Biden administration gives California $45 million to help recently arrived migrants

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The Biden administration is allocating $45 million to California programs that help migrants who have crossed the southern border.

The money is part of a $300-million national effort announced Friday by the Federal Emergency Management Agency.

Most of the California funding will be split between San Diego County and the Catholic Charities Diocese of San Diego. More than $6 million goes to Riverside County.

An additional $341 million will be used to establish a competitive grant program and allocated before the end of the fiscal year Sept. 30, the administration said.

It’s less funding than programs helping migrants had hoped for, representing an 18% cut from last year’s $780-million total.

But California’s overall share is $3 million higher than last year; San Diego’s allotment rose by $10 million.

Border nonprofits including Jewish Family Service of San Diego are hailing the increase as a win that’s reflective of the recent uptick in migrant arrivals near the California border.

In an announcement Friday, the Department of Homeland Security called on Congress to pass a stalled bipartisan national security bill that included more border funding and other assistance.

California Gov. Gavin Newsom praised the administration and blamed House Republicans for failing to provide enough money to deal with the crisis.

“Let’s be clear: President Biden is doing all he can to fund border security and humanitarian efforts while Republicans in Congress are choosing border chaos for political gain,” Newsom said in a statement.

Republicans blame Biden for mishandling the border and argue that FEMA resources should be spent on American families struggling with homelessness, not arriving migrants.

Interior states including Illinois, Colorado and New York also got funding. Texas, Florida and Arizona leaders have spent millions transporting migrants to Democratic strongholds since 2022 in an effort to force places with more welcoming immigration policies to share the responsibility of caring for recent arrivals.

California has funded humanitarian services for migrants released from federal custody at the border, including $150 million last year. But, with the state facing a massive deficit, no border funding has been budgeted this year.

“California cannot maintain its efforts without federal support and has continued to advocate to Congress to provide federal funding to local communities that are receiving new arrivals,” California Health and Human Services Agency officials wrote in their January budget summary.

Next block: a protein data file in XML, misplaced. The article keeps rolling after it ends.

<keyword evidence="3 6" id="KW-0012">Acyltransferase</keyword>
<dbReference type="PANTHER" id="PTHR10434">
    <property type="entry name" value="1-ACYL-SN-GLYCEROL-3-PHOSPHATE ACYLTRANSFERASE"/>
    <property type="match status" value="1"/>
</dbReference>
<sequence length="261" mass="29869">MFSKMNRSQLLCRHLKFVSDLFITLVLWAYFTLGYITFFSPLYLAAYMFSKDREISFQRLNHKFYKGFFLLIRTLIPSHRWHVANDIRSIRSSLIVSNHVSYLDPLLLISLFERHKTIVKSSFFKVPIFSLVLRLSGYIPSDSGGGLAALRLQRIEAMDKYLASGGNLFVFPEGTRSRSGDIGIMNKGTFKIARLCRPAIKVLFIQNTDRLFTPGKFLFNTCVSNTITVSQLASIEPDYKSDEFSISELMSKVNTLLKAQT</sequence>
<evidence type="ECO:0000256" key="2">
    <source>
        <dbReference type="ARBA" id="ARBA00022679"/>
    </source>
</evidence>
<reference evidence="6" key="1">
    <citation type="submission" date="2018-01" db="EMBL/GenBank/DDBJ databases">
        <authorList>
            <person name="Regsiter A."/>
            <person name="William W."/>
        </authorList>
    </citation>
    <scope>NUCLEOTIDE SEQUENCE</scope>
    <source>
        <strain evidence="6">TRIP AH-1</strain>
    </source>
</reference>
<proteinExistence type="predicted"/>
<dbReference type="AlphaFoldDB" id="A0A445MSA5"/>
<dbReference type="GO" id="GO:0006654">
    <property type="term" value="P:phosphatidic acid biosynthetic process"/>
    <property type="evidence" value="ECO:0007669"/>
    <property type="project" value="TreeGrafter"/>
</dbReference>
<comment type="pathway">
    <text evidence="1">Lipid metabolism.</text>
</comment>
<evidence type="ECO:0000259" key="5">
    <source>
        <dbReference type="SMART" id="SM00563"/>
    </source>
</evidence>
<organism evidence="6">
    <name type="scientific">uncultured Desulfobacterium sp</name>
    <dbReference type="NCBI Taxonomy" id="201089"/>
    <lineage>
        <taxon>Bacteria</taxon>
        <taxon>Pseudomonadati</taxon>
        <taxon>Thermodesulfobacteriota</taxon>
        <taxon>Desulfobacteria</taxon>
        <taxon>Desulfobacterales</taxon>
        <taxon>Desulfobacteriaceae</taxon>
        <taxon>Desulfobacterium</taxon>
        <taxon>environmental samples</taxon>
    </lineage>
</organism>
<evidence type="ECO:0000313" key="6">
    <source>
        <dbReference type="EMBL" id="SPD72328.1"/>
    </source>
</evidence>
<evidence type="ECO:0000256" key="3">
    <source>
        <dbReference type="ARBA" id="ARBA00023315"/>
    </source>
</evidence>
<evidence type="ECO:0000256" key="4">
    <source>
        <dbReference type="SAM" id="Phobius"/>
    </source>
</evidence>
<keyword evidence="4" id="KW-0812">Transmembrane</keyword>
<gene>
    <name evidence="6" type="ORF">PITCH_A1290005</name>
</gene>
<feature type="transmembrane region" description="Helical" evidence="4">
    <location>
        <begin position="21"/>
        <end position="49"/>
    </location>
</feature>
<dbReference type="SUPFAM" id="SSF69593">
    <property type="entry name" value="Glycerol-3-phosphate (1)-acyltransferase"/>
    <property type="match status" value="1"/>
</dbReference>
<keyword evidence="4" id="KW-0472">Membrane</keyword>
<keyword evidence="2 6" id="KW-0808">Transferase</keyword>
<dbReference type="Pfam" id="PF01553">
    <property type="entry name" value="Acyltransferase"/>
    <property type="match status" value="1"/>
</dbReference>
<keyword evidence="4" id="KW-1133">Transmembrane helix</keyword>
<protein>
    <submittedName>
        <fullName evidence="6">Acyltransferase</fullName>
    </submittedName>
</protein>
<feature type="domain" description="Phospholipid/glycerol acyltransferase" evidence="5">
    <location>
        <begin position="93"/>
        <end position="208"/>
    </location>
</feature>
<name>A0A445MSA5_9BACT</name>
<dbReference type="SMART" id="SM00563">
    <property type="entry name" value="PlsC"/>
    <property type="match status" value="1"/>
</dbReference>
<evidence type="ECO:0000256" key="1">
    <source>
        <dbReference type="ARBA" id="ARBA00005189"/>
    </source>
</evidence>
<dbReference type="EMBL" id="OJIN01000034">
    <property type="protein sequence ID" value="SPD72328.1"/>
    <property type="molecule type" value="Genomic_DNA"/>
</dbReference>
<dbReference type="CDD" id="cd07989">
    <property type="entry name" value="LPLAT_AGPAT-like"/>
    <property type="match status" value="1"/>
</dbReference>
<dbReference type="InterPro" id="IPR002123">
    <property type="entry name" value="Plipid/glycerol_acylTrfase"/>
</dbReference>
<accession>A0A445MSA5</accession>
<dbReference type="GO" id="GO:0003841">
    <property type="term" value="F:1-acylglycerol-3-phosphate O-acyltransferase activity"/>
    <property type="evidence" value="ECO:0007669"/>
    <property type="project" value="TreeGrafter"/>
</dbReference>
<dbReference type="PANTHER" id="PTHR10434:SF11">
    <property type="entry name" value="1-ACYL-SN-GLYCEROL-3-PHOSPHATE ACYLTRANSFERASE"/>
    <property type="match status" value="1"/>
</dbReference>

Jewish Family Service has operated a shelter for recently arrived migrants for nearly six years. The vast majority of migrants who arrive near San Diego don’t stay long-term, said Kate Clark, the organization’s director of immigration services. The shelter has space for around 1,000 and provides the most vulnerable migrants — those with young children, or who are sick or injured, or are LGBTQ — time to rest, charge their phones, call loved ones and coordinate travel plans.

Clark said the organization relies heavily on funding funneled through Catholic Charities.

State funding, which has served as a “critical backstop during periods of uncertainty” about federal funding, runs out June 30, Clark said. Altogether, funding hasn’t been enough to sustain recent migration levels, she said.

In March, federal agents arrested nearly 34,000 migrants in the San Diego region, up from 23,000 a year ago, according to Customs and Border Protection figures released Friday. San Diego remains the No. 2 region for arrivals, after Tucson, since stepped-up enforcement by the Mexican government led migrants to shift away from the Texas border.

As migrant arrivals at the California-Mexico border have increased, Customs and Border Protection has turned to street releases and holding migrants between border walls to reduce the number of people in its short-term facilities. Organizations at the border have been stretched thin, and the San Diego migrant welcome center closed in February after funding dried up.

“It’s important for us to have all levels of government be part of the solution,” Clark said. “Immigration is within the federal government’s purview, but at the end of the day California is a border state.”

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